It depends. For Federal purposes, a 401(k) distribution is taxable income at your marginal (tax-bracket) rate. In addition, if you are not 59 1/2 years of age or older at the time of taking the distribution, the distribution can be subject to an additional 10% penalty as an "early distribution. If you normally are able to claim the "Saver's Credit" (a credit of up to 50% on the amount you contribute to your 401(k) in the year, depending on your income level), the distribution will probably disallow the credit from being claimed. These consequences are avoided, however, if you are rolling over the distribution into another type of retirement plan. (Either another 401(k) or an IRA, for example. See your Plan Administrator for details if you are interested in rolling over the distribution).
The distribution may also be taxable to your state as well, depending on your state and the reason for the distribution.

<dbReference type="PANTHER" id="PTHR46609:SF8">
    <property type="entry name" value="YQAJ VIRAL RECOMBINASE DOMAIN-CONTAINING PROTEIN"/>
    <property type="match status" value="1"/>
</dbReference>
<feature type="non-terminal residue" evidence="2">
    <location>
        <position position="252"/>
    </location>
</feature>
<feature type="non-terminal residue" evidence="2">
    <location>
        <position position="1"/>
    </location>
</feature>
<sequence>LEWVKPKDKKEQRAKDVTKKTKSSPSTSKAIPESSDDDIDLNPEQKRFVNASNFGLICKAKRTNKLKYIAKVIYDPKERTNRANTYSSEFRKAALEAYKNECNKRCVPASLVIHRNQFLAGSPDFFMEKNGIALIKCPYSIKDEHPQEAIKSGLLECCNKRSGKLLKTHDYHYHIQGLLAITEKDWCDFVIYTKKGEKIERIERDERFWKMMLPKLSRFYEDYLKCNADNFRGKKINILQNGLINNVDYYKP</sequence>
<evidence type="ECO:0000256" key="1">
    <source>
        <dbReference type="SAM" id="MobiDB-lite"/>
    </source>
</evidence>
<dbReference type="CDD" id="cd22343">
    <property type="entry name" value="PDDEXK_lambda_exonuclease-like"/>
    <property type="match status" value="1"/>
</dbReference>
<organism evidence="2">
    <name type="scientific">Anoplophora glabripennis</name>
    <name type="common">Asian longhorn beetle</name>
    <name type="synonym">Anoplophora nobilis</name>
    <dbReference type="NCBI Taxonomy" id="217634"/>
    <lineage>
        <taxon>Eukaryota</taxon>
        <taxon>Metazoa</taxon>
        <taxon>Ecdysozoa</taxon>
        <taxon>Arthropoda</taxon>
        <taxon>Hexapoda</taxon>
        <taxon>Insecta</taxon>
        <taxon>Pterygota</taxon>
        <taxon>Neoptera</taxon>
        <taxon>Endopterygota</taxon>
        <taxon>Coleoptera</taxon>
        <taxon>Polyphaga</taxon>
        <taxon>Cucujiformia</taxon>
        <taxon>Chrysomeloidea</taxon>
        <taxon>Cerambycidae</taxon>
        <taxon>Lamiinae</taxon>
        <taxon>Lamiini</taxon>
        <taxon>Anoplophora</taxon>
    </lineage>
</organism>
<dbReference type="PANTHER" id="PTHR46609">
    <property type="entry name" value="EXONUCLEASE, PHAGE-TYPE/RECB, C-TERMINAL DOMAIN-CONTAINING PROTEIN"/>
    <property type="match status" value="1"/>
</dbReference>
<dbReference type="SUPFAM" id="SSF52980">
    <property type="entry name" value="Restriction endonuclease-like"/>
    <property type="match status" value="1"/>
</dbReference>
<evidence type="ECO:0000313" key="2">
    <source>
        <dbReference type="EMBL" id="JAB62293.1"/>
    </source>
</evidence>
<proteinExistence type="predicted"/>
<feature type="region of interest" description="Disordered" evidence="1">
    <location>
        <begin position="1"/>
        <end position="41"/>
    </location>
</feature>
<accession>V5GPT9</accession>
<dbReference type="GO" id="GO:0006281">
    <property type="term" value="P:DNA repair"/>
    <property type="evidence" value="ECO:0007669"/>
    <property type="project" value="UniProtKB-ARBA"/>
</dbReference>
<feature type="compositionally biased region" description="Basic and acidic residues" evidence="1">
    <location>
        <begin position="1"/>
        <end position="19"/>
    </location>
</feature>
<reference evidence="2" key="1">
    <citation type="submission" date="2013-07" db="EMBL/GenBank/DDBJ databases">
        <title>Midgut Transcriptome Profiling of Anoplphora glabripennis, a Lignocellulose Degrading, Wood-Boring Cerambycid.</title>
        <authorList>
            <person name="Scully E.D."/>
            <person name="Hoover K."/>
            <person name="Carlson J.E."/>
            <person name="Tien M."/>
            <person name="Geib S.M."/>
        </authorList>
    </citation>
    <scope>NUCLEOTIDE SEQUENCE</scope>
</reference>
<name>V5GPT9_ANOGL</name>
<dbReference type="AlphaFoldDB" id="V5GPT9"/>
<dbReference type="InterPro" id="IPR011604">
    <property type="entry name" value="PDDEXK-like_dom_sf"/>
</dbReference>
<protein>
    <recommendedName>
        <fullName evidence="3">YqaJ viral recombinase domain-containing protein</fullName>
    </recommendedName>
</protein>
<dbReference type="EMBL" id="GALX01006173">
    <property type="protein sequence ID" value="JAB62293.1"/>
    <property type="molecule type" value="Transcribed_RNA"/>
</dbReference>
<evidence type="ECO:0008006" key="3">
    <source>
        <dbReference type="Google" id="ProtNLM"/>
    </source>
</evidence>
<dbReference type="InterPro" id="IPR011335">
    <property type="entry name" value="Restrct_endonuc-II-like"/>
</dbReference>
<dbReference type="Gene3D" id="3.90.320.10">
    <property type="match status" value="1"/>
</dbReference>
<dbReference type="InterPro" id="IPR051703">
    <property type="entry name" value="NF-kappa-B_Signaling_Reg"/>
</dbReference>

For a consideration of exceptions to the early-distribution penalties, please click on the following link: Exceptions to penalty.
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(OK...if you did not rolllthe distribution into another retirement account within 60 days of the distribution)
1) The distribution is added to all of your other income and is taxed just like any other ordinary income.
2) the extra income may push you up into a higher tax bracket...but remember that only the portion that exceeds each bracket step is taxed at each next higher tax rate.
3) IF the individual who owns the account, was less than age 59.5 when the distribution was made, an additional 10% tax penalty on the $$ distributed will be added your taxes. (With only rare exceptions).
4) Any withholding done by the administrator when they issued you the $$, will be noted on the 1099-R that they will issue in Jan of 2020. You will enter that 1099-R form in your tax return, and that withholding is added to all your other tax withholding and will applied against any and all taxes (plus the 10% penalty...if applicable) in your tax return. If all your withholding exceeds the total taxes assessed, you may still get a refund....but if the extra income pushed your taxable income into a higher tax bracket....you might owe more when you file. A lot depends on your other withholding (excess or insufficient), and what tax brackets you end up in.